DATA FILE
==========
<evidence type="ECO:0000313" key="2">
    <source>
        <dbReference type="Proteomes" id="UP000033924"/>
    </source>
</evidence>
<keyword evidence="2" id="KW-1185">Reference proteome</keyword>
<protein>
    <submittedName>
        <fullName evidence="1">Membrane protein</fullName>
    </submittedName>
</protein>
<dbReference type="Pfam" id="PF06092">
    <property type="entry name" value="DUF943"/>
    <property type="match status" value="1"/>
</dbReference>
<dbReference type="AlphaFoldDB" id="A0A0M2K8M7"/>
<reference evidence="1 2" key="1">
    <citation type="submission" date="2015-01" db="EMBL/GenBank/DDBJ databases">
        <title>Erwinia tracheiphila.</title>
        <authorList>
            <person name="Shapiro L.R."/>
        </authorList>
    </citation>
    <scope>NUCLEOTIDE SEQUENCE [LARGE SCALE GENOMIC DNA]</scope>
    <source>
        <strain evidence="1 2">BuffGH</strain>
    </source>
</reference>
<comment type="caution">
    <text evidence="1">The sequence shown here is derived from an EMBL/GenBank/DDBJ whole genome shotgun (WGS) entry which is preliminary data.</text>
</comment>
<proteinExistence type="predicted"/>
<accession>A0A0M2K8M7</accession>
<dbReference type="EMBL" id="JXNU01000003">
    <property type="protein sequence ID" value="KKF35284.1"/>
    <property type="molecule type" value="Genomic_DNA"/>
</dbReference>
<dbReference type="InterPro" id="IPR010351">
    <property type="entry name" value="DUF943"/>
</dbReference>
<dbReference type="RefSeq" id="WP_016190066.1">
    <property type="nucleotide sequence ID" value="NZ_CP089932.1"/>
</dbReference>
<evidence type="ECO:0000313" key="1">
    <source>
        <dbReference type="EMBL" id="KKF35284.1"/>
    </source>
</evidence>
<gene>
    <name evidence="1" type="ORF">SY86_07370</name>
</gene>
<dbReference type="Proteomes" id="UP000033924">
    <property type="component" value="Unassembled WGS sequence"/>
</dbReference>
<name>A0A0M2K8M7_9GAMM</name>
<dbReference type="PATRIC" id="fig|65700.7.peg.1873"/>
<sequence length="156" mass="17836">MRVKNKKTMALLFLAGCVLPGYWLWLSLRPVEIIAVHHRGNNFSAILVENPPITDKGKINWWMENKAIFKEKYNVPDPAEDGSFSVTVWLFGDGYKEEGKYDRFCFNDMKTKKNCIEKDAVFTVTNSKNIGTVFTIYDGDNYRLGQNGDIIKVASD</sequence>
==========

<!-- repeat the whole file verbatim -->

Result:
<evidence type="ECO:0000313" key="2">
    <source>
        <dbReference type="Proteomes" id="UP000033924"/>
    </source>
</evidence>
<keyword evidence="2" id="KW-1185">Reference proteome</keyword>
<protein>
    <submittedName>
        <fullName evidence="1">Membrane protein</fullName>
    </submittedName>
</protein>
<dbReference type="Pfam" id="PF06092">
    <property type="entry name" value="DUF943"/>
    <property type="match status" value="1"/>
</dbReference>
<dbReference type="AlphaFoldDB" id="A0A0M2K8M7"/>
<reference evidence="1 2" key="1">
    <citation type="submission" date="2015-01" db="EMBL/GenBank/DDBJ databases">
        <title>Erwinia tracheiphila.</title>
        <authorList>
            <person name="Shapiro L.R."/>
        </authorList>
    </citation>
    <scope>NUCLEOTIDE SEQUENCE [LARGE SCALE GENOMIC DNA]</scope>
    <source>
        <strain evidence="1 2">BuffGH</strain>
    </source>
</reference>
<comment type="caution">
    <text evidence="1">The sequence shown here is derived from an EMBL/GenBank/DDBJ whole genome shotgun (WGS) entry which is preliminary data.</text>
</comment>
<proteinExistence type="predicted"/>
<accession>A0A0M2K8M7</accession>
<dbReference type="EMBL" id="JXNU01000003">
    <property type="protein sequence ID" value="KKF35284.1"/>
    <property type="molecule type" value="Genomic_DNA"/>
</dbReference>
<dbReference type="InterPro" id="IPR010351">
    <property type="entry name" value="DUF943"/>
</dbReference>
<dbReference type="RefSeq" id="WP_016190066.1">
    <property type="nucleotide sequence ID" value="NZ_CP089932.1"/>
</dbReference>
<evidence type="ECO:0000313" key="1">
    <source>
        <dbReference type="EMBL" id="KKF35284.1"/>
    </source>
</evidence>
<gene>
    <name evidence="1" type="ORF">SY86_07370</name>
</gene>
<dbReference type="Proteomes" id="UP000033924">
    <property type="component" value="Unassembled WGS sequence"/>
</dbReference>
<name>A0A0M2K8M7_9GAMM</name>
<dbReference type="PATRIC" id="fig|65700.7.peg.1873"/>
<sequence length="156" mass="17836">MRVKNKKTMALLFLAGCVLPGYWLWLSLRPVEIIAVHHRGNNFSAILVENPPITDKGKINWWMENKAIFKEKYNVPDPAEDGSFSVTVWLFGDGYKEEGKYDRFCFNDMKTKKNCIEKDAVFTVTNSKNIGTVFTIYDGDNYRLGQNGDIIKVASD</sequence>